Our wee corner of Scotland is a haven for birdwatching. Guests staying at Mackays Hotel or one of our holiday homes can enjoy some wonderful sightings. From seabirds along the dramatic coastline to woodland birds in the forests, there is a wide variety of birdlife to see during a visit to Caithness. Popular spots for birdwatching include the RSPB nature reserve at Dunnet Head and the Forestry Commision’s Rumster Forest.
10 birds to look out for:
Here are some of our favourite species to look out for on your next stay with us in Caithness.
This huge bird of prey is an icon of Scotland. The golden eagle can be found in the far north, soaring high above mountains and moorlands.
Puffins gather at clifftop sites on the Caithness coastline during breeding season, from around April to July. These characterful birds are very distinctive with black and white bodies and bright stripy beaks.
Caithness is believed to have the most northerly barn owls in the world. They are mostly nocturnal, but you might also spot them hunting during the day. Look for them over grassland, fields and verges.
The guillemot is seen along the coastline, on the rocky cliffs and sea stacks. They come to the coast to breed from around April to August, but may be spotted all year round.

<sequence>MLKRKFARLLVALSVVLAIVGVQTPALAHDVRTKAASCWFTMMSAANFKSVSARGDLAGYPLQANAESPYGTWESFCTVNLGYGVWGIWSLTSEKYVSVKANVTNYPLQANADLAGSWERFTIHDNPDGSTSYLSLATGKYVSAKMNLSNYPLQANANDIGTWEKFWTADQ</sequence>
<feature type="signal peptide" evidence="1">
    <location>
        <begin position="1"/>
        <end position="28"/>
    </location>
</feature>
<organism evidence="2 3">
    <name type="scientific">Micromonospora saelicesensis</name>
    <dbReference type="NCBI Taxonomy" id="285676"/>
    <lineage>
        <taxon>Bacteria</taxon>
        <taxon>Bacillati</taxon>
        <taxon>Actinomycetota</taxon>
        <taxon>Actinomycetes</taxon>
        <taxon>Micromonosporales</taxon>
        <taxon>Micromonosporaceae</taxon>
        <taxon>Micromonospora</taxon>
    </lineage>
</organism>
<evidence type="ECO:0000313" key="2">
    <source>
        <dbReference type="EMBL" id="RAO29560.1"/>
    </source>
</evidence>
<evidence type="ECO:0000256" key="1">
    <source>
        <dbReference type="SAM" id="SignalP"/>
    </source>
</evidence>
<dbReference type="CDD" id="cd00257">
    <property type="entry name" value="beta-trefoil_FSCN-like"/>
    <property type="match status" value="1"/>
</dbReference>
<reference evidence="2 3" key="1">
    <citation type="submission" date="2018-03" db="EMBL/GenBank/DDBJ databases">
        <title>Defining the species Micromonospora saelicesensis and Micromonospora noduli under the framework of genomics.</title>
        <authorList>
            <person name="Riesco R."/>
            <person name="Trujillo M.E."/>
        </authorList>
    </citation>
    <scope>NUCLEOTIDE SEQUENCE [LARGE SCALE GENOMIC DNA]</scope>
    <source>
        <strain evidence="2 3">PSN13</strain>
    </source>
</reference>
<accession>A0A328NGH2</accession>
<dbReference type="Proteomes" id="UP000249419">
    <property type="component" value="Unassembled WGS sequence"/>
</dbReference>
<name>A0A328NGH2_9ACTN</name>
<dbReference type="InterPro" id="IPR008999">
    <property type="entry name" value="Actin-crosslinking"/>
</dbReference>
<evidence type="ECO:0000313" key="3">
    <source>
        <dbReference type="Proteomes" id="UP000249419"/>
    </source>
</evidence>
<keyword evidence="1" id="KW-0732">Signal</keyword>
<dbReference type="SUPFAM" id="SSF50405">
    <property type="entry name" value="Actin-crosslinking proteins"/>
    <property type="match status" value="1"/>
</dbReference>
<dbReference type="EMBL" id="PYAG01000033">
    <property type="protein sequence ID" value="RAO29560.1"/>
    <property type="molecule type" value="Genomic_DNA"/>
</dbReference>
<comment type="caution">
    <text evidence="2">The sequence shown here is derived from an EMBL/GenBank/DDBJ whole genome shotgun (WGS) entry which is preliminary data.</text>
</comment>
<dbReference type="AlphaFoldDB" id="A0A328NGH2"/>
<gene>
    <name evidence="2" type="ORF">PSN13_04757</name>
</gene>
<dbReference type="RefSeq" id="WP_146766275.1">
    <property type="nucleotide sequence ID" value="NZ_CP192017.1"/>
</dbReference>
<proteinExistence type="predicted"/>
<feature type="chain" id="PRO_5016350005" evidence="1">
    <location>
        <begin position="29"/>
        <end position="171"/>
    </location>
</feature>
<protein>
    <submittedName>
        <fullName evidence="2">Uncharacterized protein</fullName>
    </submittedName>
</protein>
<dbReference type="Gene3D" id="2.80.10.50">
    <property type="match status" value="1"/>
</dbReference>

Razorbills are similar to guillemots, distinguished by their short beak with a white stripe. Like the guillemot, you are most likely to see them during the summer breeding season.
The whooper swan is large with a black and yellow bill. Mostly seen in Caithness over the winter, they make a distinctive whooping sound, hence the name.
The fulmar is a common Scottish seabird. They breed on the cliffs, but you can spot them offshore on the north coast all year round.
Buzzards are commonly spotted in the north of Scotland. You might see these medium-sized birds waiting in the trees for prey, mainly in woodland and moorland habitats.
Kittiwakes are the only gulls to dive underwater in search of prey. Spotted in the summer breeding season, they are white and grey with black-tipped wings.
This is a rare but exciting spot, found in Scotland over the summer. The osprey swoops into lochs to catch fish and grabs them out of the water.Book Now